Most doctors and physicians in Rhode Island and around the country fully understand the medical liability risks their practice presents, but there are events that can occur that will not fall under the general definition of medical malpractice, and thus may not be covered under ordinary malpractice insurance. Take for example a case recently discussed in an industry publication where a family sued a hospital and several of its staff members claiming medical negligence after their newborn child suffered a brain injury due to a case of jaundice that went untreated.
The family named the medical director in the lawsuit who it claimed was responsible for the development and initiation of policies, procedures and protocols for dealing with the care of newborns at the hospital. The lawsuit claimed that the doctor failed to adopt appropriate procedures for evaluating, testing and treating jaundice in newborns. The hospital responded by requesting the director be removed as a defendant from the lawsuit as she did not provide direct care to the child or his mother and did not have a doctor-patient relationship with the plaintiffs.
This was a case of alleged administrative negligence that involved a supervisor's failure to develop, define and implement policies for medical care procedures involving the care of newborn babies. The plaintiffs alleged in their suit that their son's brain injury was preventable had the hospital staff developed the appropriate policies and procedures for the care of a newborn with his medical condition. A U.S. District Court allowed the claim of administrative negligence to proceed, stating the director had a duty to develop and implement hospital policies and procedures. The case was settled for more than $4 million.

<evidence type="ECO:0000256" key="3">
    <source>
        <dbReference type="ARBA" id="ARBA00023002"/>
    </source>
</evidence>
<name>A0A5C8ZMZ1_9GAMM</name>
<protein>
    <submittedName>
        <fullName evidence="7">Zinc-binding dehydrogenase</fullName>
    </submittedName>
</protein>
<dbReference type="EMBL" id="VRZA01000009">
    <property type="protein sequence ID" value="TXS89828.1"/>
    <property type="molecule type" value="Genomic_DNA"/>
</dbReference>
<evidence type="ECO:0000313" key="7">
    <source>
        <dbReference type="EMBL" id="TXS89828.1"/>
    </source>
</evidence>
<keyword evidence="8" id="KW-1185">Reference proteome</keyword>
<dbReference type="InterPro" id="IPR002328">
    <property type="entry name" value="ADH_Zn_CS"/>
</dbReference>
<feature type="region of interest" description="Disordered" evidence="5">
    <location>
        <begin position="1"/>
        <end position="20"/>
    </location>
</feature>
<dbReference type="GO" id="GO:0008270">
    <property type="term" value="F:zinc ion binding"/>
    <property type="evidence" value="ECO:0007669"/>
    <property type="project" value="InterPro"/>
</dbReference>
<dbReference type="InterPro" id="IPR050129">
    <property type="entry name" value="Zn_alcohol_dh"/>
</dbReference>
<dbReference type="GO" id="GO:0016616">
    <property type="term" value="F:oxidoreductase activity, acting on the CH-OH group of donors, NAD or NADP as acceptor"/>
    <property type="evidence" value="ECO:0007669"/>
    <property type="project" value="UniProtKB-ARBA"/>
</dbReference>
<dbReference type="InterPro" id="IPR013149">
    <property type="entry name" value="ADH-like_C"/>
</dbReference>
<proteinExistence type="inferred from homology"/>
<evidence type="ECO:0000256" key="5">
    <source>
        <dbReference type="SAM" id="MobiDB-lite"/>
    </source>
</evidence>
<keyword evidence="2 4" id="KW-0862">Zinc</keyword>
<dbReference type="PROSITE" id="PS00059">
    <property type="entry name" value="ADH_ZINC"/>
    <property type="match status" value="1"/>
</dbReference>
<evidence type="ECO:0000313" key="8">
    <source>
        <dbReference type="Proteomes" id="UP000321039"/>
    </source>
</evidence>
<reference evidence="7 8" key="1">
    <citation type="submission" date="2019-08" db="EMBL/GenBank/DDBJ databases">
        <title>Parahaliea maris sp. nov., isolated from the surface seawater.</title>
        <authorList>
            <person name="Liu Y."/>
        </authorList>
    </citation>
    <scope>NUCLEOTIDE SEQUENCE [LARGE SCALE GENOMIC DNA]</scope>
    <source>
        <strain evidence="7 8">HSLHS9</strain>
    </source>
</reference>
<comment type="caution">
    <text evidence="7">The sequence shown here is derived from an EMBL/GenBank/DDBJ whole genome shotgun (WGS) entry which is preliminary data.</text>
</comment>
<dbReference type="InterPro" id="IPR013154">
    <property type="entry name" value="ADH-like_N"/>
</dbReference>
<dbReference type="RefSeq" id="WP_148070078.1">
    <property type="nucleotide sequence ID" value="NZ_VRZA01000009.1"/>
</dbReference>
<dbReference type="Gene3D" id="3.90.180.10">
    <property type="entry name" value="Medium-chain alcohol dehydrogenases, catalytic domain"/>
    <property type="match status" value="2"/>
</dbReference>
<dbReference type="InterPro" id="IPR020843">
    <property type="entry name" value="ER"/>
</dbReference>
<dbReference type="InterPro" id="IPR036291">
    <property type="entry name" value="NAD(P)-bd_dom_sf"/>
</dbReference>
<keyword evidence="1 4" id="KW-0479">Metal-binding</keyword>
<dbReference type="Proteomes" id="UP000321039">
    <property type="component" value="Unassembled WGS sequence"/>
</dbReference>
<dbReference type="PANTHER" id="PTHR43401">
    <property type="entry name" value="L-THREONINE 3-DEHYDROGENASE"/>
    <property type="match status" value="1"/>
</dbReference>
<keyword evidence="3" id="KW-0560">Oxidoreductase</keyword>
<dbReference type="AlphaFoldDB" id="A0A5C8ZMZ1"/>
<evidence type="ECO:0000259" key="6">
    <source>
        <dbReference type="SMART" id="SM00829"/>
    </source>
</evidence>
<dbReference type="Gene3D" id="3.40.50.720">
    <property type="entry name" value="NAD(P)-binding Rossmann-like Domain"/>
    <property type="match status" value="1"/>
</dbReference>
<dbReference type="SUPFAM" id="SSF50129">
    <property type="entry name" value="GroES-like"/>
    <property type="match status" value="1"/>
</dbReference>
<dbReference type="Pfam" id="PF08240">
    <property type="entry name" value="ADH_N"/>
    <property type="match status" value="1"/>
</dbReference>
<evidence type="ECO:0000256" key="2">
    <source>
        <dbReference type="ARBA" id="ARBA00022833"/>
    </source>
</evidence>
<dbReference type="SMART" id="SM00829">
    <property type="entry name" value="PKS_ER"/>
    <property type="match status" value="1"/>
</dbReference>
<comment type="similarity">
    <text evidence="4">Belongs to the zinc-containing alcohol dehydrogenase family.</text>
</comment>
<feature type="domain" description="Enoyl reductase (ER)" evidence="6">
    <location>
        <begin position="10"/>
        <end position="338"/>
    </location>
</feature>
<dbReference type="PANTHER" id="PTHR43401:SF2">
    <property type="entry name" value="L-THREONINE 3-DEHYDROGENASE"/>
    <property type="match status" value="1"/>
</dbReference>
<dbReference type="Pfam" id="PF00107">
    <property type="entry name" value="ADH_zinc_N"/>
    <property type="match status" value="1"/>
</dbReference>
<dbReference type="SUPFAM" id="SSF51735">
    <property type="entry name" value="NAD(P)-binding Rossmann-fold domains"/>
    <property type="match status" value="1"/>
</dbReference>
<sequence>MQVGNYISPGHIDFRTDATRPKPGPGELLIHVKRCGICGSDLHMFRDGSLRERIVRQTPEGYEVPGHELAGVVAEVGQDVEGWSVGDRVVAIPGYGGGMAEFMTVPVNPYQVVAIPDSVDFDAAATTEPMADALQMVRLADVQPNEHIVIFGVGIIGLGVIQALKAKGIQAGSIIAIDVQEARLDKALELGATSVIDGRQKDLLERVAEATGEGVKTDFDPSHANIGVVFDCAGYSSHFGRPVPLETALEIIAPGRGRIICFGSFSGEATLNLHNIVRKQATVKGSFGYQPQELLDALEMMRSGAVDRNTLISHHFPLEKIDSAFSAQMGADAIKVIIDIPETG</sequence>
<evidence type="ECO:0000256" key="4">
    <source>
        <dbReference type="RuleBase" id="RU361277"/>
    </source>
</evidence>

This case and others like it show that a number of individuals are responsible for the appropriate care of patients at healthcare facilities. Regardless of whether a doctor directly treats a patient, he or she may be held accountable for substandard care, whether related to policies and procedures, such as the cleaning and sterilization of equipment and facilities or maintaining adequate supplies and medications in emergency rooms and surgery suites. Any time someone is injured through a doctor or medical staff member's negligence, that person as well as the medical facility itself can be held liable for damages that result from that negligence.
Source: American Medical News, ""End-run" lawsuits can blindside physicians," Alicia Gallegos, Oct. 22, 2012
Our law firm helps people in Rhode Island recover damages for injuries caused by medical negligence, administrative negligence and medical malpractice at healthcare facilities, such as a failure to diagnose a medical condition similar to the case discussed in the above post.